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NASA Dryden-supported Teams Score Well In Regional Robotics Meets
March 30, 2009
 

Members of Antelope Valley High School's Robolopes robotics team maneuver their robot Kapu during competition at the regional robotics meet sponsored by the FIRST organization March 28 in Las Vegas.Members of Antelope Valley High School's "Robolopes" robotics team maneuver their robot "Kapu" during competition at the regional robotics meet sponsored by the FIRST organization March 28 in Las Vegas. (NASA Photo / Tom Tschida) Several high school robotics teams sponsored or supported in part by NASA Dryden Flight Research Center scored high in regional competitions sponsored by the FIRST organization March 27-28, with Lancaster High School's Eagle Robotics team being a member of the overall winning alliance team at the Colorado regional meet in Denver.

At another regional meet in Las Vegas the same weekend, Tehachapi High's "Cyber Penguins" team placed 10th overall and Antelope Valley High School's "Robolopes" squad took 18th overall out of 48 teams during competition at the Thomas and Mack Center on the University of Nevada Las Vegas campus.

In a separate FIRST Tech Challenge competition for teams not associated with a specific high school, a team mentored by NASA Dryden engineer Joe Pahle won the Inspire Award.

Lancaster and Tehachapi's teams will be joined by Pahle's Tech Challenge team in going on to compete in the national robotics championship in Atlanta in April.

The national high school robotics competition is sponsored by "For Inspiration and Recognition of Science and Technology," or FIRST. It was organized to inspire curiosity and create interest in science and mathematics among today's high school students. The competition is a unique varsity sport of the mind designed to help discover the interesting and rewarding life of engineers and researchers. They are also meant to facilitate robotics curriculum enhancements at all educational levels and develop a national clearinghouse for robotics education and career resources.

Tehachapi High School's robot dumps a load of balls into an opponents trailer during competition at the Las Vegas regional robotics meet.Tehachapi High School's robot dumps a load of balls into an opponents trailer during competi-tion at the Las Vegas regional robotics meet. (NASA Photo / Tom Tschida) Each match involved three teams and their robots competing against three other teams during each game. The object of the game was to have the robots scoop up flexible balls from the floor and dump them in a trailer pulled by the opposing teams' robots. The robotics teams with the fewest number of balls in their trailers would be the winners of that match.

The teams are given six weeks to design and construct a working robot from basic materials provided in a kit from FIRST. The teams and their robots then perform a specific task dictated by FIRST during the regional and national competitions.

The Lancaster High team and its "Tin Man" robot - named after the squeaky character in the Wizard of Oz movie - won the Imagery award at the Denver meet for the asthetics of their design and faithfulness to the their theme and team appearance.

NASA's Dryden Flight Research Center sponsorship of high school robotics teams began with the Lancaster High School team in 2000. This is Lancaster's 10th year of competing, while Tehachapi High has been involved for nine years. Dryden engineer Dave Voracek mentors the Lancaster High team; his son Brad has been a member of the team for all four years of his high school career.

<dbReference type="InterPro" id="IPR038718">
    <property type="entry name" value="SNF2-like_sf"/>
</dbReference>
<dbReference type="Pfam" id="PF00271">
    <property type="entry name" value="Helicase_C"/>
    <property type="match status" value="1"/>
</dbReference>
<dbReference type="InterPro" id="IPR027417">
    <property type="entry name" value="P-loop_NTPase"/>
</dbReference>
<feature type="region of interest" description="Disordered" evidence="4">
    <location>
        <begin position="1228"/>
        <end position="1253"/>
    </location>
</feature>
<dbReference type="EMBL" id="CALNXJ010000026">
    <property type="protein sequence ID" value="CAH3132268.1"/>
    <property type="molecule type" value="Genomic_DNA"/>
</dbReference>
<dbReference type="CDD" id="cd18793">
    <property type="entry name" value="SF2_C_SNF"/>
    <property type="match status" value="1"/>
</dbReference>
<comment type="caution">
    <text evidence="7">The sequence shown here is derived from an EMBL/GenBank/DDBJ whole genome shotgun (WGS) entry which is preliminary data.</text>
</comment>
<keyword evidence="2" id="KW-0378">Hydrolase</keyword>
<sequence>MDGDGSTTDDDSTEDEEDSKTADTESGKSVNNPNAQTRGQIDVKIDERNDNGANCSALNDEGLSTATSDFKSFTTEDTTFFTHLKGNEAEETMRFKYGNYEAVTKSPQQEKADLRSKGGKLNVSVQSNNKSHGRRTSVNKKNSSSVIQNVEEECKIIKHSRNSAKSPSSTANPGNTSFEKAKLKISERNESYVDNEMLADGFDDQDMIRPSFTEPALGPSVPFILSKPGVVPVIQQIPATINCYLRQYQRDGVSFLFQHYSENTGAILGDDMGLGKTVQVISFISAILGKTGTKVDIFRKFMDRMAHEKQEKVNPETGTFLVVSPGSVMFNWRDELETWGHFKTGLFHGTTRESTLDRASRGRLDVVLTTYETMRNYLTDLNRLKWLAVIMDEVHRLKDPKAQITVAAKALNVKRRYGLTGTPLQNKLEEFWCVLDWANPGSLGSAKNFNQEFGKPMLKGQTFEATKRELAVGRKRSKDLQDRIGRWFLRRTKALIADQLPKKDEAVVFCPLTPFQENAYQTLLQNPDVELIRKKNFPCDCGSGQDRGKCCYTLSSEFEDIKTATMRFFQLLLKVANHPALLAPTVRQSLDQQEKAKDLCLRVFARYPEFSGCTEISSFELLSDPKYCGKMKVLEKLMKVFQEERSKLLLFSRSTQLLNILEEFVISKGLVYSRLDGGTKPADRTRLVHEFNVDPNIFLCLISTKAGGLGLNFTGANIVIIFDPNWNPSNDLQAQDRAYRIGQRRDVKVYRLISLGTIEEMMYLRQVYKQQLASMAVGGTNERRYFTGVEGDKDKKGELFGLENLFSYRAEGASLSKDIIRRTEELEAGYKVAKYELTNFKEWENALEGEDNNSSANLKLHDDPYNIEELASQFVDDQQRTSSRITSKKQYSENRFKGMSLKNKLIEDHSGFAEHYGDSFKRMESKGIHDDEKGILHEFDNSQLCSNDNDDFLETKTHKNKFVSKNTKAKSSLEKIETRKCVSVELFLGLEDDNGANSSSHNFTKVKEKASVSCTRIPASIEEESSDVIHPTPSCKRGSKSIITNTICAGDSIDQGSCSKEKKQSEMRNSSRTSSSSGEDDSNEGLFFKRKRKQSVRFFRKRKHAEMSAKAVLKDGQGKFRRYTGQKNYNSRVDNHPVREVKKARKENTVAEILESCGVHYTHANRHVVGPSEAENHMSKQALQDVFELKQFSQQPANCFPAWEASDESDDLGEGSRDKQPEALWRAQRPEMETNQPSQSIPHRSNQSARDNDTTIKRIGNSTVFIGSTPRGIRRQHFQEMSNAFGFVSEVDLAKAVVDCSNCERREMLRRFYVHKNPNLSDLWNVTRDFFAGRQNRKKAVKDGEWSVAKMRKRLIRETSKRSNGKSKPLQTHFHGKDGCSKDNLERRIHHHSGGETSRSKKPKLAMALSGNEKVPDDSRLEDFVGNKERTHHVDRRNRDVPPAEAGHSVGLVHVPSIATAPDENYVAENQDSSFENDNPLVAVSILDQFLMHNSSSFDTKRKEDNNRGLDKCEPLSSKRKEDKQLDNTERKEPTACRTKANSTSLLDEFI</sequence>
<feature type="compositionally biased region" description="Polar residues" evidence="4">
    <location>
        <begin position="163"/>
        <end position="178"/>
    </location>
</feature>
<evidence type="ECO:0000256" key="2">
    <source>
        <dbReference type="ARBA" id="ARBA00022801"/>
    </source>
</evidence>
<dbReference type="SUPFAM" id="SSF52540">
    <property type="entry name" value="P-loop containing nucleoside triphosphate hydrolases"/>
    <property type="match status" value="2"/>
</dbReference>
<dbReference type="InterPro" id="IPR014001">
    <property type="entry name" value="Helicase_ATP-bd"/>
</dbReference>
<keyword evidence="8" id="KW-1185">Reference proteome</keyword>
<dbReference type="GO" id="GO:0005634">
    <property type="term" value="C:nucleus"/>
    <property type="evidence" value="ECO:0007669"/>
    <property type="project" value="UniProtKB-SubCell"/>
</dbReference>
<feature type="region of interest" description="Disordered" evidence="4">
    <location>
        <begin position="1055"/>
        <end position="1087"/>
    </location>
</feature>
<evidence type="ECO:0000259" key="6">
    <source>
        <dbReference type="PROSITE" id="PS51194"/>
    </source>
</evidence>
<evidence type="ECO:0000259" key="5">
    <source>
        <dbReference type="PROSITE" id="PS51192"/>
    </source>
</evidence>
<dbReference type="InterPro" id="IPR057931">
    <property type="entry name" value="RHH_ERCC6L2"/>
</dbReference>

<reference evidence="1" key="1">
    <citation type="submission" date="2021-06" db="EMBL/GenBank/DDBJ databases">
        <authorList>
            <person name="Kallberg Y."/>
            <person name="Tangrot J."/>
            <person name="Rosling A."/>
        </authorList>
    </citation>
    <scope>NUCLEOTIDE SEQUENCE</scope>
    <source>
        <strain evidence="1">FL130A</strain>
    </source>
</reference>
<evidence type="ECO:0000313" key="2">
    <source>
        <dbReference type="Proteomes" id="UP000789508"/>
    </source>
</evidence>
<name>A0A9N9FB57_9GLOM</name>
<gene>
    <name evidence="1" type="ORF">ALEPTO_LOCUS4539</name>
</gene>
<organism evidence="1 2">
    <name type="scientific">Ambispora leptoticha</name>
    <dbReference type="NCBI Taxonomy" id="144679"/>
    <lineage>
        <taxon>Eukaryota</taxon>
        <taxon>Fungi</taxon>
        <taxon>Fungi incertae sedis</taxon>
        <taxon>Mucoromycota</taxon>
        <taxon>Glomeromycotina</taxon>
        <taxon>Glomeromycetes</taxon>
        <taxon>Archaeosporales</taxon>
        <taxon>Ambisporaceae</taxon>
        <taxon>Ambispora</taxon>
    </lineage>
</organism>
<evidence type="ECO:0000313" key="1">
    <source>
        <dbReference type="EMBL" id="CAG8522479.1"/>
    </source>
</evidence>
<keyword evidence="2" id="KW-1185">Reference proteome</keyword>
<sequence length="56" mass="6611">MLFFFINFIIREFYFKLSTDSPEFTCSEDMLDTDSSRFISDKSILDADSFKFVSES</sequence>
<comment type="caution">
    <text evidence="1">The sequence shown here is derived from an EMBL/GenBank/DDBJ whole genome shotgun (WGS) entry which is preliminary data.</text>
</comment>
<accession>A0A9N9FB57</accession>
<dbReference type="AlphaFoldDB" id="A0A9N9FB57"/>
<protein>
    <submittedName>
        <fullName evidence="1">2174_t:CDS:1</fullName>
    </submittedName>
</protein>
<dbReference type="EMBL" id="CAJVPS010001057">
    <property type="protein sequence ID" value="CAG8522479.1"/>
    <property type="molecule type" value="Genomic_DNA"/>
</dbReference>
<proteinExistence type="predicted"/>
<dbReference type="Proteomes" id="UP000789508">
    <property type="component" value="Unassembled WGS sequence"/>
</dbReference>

Lancaster High School's Tin Man robot mixes it up against other teams' machines at the FIRST Regional Robotics Meet in Denver.Lancaster High School's Tin Man robot mixes it up against other teams' machines at the FIRST Regional Robotics Meet in Denver. (LnHS Eagles Robotics photo) The Tehachapi High team is mentored by former NASA Dryden employee Tom McMullen, who was named the winner of the Las Vegas meet's Woody Flowers Award that recognizes "mentors who lead, inspire and empower, using excellent communication skills...who best demonstrates excellence in teaching science, math and creative design." Tehachapi High's team also received the Autodesk Award that recognizes "excellence in student animation that clearly and creatively illustrates the spirit of the FIRST Robotics Competition."

NASA Dryden also provided a grant to the robotics team at Antelope Valley High School in Lancaster, Calif., now in its second year of competing in the FIRST competitions. The team is mentored by former NASA Dryden engineer and project manager Larry Myers.

NASA has partnered with FIRST for more than eight years under NASA's Robotics Alliance project. The project is designed to expand the national resource of experienced, talented robotics experts who could help develop future robotics systems needed by NASA and to support national investment in the robotics market.

Forty-five regional competitions are held annually around the country. NASA is the largest sponsor of the national FIRST program, including support for five regional competition events and more than 280 teams.

The FIRST robotics competition program was founded in 1989 by accomplished inventor Dean Kamen to inspire an appreciation of science and technology in young people, their schools and their communities. Based in Manchester, New Hampshire, FIRST is a non-profit organization that designs accessible, innovative programs to build self-confidence, knowledge and life skills while motivating young people to pursue academic opportunities.



 
 
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